Maryland: Assateague State Park
Assateague Island isn’t your average island. Located off Maryland’s eastern shore, the barrier island is best known for the herds of wild horses that freely roam the coastline. The park is very secluded and wild, making it the perfect place to escape summer crowds for a weekend of camping and beachcombing.
Massachusetts: Halibut Point State Park
Talk about a park with a view. If you stand on the rocky granite bluffs of Halibut Point on Cape Ann on a sunny day, you’ll be able to see over 80 miles away, to Mount Agamenticus in Maine and the coast of New Hampshire. And if you’re around after high tide, go search for sea life in the many tide pools that form on the shore.
Michigan: Mackinac Island State Park
One of the most romantic island destinations in the United States, Mackinac Island is a popular vacation spot. While you’re there, visit the state park, which has over 70 miles of trails through forests and along the shoreline that you can hike, bike, or even take a horse-drawn carriage ride.
Minnesota: Gooseberry Falls State Park
If you love waterfalls, you’ll love Minnesota’s Gooseberry Falls State Park on the northern shore of Lake Superior. Stand on the bridge for a photo-worthy shot of the Lower, Middle, and Upper Falls or take a short hike to the hidden Fifth Falls. If you visit in the winter, the trails are also open for cross-country skiing.
Mississippi: Paul B. Johnson State Park
For a weekend camping getaway, head to Paul B. Johnson State Park, ten miles south of Hattiesburg, home to the gorgeous Geiger Lake. You can rent a campsite or cabin and spend your time hiking, fishing, or simply kicking back and enjoying the shade of the loblolly pines that border the shore.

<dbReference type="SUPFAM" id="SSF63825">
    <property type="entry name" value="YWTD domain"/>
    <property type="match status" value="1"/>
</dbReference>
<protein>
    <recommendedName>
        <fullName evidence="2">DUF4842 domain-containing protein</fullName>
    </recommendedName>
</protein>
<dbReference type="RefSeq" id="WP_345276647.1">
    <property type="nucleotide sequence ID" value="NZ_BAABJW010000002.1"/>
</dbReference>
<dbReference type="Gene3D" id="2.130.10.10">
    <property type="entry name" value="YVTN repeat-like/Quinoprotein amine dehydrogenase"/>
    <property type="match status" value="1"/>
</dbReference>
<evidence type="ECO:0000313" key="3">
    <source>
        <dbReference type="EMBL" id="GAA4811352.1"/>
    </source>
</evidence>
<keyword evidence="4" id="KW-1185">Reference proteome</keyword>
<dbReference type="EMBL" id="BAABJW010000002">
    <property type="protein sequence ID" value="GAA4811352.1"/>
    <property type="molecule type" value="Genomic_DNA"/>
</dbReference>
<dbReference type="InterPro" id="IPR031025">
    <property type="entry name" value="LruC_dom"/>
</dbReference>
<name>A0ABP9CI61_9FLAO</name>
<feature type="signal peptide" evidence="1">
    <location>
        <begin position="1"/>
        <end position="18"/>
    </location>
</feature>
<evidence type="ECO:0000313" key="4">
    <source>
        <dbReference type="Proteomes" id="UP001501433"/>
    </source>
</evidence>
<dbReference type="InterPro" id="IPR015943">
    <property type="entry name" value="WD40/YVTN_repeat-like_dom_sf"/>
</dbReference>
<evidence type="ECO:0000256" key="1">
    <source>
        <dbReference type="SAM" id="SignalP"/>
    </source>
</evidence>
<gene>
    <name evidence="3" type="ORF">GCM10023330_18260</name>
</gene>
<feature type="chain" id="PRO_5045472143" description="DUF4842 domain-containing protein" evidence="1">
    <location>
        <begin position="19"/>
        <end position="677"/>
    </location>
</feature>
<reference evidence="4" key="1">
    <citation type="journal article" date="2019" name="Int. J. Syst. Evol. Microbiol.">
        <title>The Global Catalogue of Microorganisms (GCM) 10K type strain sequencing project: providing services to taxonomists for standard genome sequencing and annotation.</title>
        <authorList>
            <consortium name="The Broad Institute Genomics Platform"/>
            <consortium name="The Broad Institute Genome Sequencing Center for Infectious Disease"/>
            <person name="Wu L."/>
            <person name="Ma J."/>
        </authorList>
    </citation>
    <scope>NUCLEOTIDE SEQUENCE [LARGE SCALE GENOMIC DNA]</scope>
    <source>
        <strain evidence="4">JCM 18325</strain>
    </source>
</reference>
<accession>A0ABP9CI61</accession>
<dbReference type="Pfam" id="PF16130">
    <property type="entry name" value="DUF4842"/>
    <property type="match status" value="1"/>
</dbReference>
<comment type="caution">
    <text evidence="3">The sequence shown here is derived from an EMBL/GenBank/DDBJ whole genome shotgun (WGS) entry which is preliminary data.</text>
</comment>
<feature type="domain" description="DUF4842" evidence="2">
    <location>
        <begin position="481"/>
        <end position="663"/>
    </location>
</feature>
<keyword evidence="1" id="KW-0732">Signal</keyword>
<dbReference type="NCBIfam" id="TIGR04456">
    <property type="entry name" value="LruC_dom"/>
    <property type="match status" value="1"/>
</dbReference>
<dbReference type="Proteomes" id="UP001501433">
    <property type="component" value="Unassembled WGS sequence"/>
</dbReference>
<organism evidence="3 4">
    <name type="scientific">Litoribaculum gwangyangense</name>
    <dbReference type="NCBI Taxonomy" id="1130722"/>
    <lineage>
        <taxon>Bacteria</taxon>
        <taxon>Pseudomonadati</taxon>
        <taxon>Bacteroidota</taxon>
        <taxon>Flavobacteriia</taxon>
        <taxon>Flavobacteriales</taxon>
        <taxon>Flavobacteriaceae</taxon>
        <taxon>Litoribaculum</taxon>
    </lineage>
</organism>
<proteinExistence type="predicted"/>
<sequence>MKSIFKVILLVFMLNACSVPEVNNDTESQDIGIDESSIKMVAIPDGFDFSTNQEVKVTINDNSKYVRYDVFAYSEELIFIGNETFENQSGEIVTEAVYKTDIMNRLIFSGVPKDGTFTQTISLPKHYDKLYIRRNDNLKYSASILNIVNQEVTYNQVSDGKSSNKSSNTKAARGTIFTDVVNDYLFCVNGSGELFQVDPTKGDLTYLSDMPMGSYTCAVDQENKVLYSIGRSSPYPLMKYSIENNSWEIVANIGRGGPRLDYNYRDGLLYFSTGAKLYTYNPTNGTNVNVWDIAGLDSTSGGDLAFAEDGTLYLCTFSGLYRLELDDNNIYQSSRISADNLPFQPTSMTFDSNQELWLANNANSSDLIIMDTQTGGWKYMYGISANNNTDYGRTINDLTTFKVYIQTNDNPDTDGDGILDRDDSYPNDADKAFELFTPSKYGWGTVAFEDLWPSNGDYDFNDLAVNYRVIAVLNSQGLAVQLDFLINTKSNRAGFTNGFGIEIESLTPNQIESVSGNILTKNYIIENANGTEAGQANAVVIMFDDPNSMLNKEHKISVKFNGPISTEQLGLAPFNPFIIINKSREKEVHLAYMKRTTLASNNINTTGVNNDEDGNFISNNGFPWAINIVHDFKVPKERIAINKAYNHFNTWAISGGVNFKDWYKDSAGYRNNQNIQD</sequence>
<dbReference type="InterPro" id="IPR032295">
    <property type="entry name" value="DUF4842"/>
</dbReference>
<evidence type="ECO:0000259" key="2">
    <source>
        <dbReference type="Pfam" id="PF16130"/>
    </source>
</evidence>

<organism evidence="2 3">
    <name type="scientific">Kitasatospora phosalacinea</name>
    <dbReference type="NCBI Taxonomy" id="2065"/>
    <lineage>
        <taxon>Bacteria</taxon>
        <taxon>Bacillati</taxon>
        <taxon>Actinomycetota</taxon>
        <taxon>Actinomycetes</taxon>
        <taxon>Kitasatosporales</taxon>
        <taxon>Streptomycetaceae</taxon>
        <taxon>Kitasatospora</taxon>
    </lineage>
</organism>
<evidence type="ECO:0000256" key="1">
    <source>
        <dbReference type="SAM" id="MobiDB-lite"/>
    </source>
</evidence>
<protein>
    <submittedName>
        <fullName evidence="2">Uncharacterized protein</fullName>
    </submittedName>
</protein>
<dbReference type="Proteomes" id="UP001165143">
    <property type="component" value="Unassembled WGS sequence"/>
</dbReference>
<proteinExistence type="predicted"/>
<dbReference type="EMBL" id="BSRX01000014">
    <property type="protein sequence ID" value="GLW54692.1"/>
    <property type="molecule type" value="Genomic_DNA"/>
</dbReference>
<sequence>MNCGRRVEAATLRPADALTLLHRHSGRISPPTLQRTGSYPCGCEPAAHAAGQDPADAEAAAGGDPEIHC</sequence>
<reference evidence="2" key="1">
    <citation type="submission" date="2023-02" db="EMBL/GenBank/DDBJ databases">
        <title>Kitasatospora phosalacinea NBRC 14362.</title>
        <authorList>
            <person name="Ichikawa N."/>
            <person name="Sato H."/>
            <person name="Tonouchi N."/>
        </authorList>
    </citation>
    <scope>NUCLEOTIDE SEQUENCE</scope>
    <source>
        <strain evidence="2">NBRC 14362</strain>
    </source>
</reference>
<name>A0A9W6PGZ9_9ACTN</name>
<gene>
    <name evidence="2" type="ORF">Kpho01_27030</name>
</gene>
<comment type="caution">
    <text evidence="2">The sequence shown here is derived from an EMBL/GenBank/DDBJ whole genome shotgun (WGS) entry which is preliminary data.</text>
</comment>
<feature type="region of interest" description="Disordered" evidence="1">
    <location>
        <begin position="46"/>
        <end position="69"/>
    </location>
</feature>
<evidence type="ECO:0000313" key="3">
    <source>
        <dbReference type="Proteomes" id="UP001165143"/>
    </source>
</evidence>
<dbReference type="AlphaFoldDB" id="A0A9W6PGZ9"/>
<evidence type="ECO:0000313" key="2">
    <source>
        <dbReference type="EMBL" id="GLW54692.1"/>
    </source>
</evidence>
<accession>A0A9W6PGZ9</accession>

Missouri: Ha Ha Tonka State Park
Located in the Ozarks, Ha Ha Tonka State Park is one of Missouri’s most unique destinations. Part natural paradise, part historical site, it boasts caves and natural bridges along with the remains of a 19th-century stone castle. After exploring, settle in for a picnic lunch by the Lake of the Ozarks.
Montana: Lewis and Clark Caverns State Park
It’s what’s below the surface at this state park in Jefferson County that attracts visitors from all over the region. Head underground to explore the vast network of caves, teeming with spectacular stalactites and stalagmites. For a small fee, you can take an hour-long guided tour of the caverns.
Nebraska: Eugene T. Mahoney State Park
First things first: Book a room at the park’s Peter Kiewit Lodge where you’ll wake up to beautiful vistas of the Platte River Valley. Then plan what you want to do at the park, whether it’s indoor rock climbing, the treetop ropes course, or, if it’s winter, ice skating and sledding. There’s also an arts and crafts center for kids to enjoy.
Nevada: Valley of Fire State Park
Not only is the Valley of Fire arguably Nevada’s most popular state park but it’s also the oldest and the largest. A quick one-hour drive from Las Vegas, it’s 40,000 acres of vibrant red sandstone rock formations (hence the name) which you can hike through to score breathtaking desert views. You may even glimpse petroglyphs on some of the rocks that are thousands of years old.
New Hampshire: Hampton Beach State Park
The whole family will be happy with a day (or weekend, thanks to the campsites and RV hookups) spent at Hampton Beach. You can explore the critter-filled tidepools on the shore, fuel up at the snack bar, and participate in one of the many events often taking place at the park from sand sculpting contests to beach volleyball tournaments.